Brand, mobile startup partnerships at Mondelez converting customers

'Bluechip companies' taking notice, Pollenizer CEO Phil Morle tells ADMA Engage conference

Pollenizer CEO Phil Morle
Pollenizer CEO Phil Morle

The brand and startup partnership by Mondelēz International to drive mobile marketing innovation is already seeing encouraging results, according to Pollenizer CEO, Phil Morle.

Startup incubator, Pollenizer, assisted with the selection of startups for the Mondelēz Mobile Futures initiative in July, which has teamed five popular brands including Cadbury and BelVita with startups to design new mobile marketing opportunities.

Morle told attendees at the ADMA Engage conference in Sydney that the companies were seeing good conversion rates of up around 10 per cent for some of the brand-startup partnerships.

“For some, like SkyFii and Proximiti that need people to make accounts, we’re seeing 63 per cent or so actually setting up those accounts,” he said.

Also at ADMA Engage:
How TripAdvisor attracts travellers and promotes return visits
How Bank of Montreal has achieved one-to-one customer engagement

The Mobile Futures initiative has attracted the attention of other big brands, said Morle.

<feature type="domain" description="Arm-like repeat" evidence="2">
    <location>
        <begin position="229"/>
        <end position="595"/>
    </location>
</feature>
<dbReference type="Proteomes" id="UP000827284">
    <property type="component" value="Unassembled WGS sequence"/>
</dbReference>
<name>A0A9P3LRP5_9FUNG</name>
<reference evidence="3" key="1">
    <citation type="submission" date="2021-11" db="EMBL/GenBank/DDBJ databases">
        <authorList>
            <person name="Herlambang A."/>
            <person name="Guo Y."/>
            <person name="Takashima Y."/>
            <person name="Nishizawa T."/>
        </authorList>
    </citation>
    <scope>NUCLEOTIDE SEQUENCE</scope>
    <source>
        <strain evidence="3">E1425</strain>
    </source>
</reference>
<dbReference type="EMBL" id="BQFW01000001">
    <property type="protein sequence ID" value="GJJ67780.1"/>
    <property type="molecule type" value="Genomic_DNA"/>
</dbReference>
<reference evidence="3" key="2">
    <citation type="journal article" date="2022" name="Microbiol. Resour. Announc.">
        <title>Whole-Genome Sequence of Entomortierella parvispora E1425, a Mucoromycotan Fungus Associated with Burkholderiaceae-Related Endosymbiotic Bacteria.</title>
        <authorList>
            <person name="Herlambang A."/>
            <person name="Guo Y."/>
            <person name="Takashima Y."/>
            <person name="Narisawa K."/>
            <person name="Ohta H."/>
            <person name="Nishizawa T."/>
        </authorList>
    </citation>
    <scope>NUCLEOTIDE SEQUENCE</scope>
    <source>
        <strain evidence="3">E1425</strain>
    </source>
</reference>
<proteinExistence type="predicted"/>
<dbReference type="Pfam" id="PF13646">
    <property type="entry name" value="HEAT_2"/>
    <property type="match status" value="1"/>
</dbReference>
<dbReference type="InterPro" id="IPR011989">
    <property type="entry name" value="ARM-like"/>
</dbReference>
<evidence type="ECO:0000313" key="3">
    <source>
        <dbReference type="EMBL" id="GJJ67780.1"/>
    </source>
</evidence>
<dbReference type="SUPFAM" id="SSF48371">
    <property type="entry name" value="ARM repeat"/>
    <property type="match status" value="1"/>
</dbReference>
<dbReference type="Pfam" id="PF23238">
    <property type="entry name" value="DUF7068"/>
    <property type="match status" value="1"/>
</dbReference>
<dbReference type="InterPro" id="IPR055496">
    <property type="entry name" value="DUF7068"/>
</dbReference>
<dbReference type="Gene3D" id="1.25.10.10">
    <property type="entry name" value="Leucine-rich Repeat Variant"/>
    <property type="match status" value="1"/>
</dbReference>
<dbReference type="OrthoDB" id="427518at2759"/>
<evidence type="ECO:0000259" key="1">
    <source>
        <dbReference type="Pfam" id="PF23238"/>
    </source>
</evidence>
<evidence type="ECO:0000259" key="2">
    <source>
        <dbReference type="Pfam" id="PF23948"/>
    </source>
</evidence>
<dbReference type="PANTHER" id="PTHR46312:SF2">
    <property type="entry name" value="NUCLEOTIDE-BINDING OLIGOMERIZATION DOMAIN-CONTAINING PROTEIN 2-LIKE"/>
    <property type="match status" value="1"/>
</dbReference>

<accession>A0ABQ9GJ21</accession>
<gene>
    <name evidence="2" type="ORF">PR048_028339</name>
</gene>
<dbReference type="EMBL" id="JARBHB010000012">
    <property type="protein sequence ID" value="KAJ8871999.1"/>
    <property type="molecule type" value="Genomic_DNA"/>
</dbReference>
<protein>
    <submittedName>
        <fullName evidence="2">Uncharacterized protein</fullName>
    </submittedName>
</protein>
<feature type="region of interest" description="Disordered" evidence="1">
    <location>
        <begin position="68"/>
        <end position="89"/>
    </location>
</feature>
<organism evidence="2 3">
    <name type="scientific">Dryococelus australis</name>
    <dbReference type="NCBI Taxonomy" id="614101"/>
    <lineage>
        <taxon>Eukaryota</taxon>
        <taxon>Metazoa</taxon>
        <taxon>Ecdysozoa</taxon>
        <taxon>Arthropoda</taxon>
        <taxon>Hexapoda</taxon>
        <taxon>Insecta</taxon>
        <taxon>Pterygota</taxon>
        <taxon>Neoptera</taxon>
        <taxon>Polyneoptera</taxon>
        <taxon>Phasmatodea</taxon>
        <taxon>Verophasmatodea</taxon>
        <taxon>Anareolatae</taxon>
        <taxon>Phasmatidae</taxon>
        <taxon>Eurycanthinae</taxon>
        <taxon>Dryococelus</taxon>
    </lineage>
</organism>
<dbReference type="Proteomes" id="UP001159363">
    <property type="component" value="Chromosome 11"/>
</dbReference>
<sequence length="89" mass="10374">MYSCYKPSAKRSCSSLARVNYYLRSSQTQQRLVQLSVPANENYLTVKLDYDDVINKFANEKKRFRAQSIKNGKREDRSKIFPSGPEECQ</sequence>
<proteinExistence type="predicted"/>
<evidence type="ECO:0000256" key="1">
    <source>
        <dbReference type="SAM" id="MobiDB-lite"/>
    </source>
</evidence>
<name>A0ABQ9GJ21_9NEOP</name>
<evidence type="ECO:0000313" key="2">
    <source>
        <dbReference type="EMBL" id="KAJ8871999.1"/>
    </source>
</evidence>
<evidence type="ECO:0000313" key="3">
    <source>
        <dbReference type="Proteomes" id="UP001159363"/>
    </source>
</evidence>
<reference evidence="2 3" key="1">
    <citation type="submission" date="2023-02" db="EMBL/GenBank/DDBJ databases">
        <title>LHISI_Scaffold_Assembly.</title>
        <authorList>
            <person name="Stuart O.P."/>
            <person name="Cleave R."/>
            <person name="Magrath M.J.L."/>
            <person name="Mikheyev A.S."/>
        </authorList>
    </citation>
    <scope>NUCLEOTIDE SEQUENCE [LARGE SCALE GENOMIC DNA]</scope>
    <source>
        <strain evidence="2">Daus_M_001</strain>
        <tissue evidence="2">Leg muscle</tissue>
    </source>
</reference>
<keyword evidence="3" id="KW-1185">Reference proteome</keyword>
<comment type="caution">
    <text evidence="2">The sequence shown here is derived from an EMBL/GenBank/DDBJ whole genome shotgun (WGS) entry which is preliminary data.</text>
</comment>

“It’s the new black and everyone wants to work with startups now,” he claimed. “All the big bluechip companies are wanting to do it right now.”

According to Morle, large enterprises are not optimised for innovation, but startups can innovate quickly and at low risk.

“The whole intention here is to do hyper graphic, almost disposable learning programs, and to do it in a context that is not deeply risky,” he said.

He cited as an example the Mobile Futures partnership between Cadbury Dairy Milk and Snaploader, which provides augmented reality information when a user takes a picture of a chocolate bar in the store.

“It just started off in one store, in a very small way, risk profile very, very low, but now is going into multiple stores, and is also coming together with another program that Woolworths is doing,” Morle said.

Woolworths and Mondelēz are also collaborating in a shared learning program, he said.

Morle advised marketers to look to startups and see if they can help them. “If you’ve got a brand, look out there in the world [and] see what startups can do for you. They want to help you, they can help you and they will passionately engage in helping you.”

One startup – not part of the Mondelēz program – that has been partnering with major brands is Wearable Experiments (We:eX). The company has created wearable marketing for major brands including Durex and Fox Sports Australia.

At ADMA Engage, the company’s co-founder, Ben Moir, advised marketers to look beyond existing mobile devices and consider how they might match a brand to wearable computing. This type of technology includes much more than smartwatches and Google Glass, he said.

For Durex, We:eX developed Internet-connected underwear called Fundawear]] designed to keep couples connected over long distances. For Fox Sports, We:eX developed “alert shirts” that enable AFL fans to feel the pain of a tackle and the rush of a goal.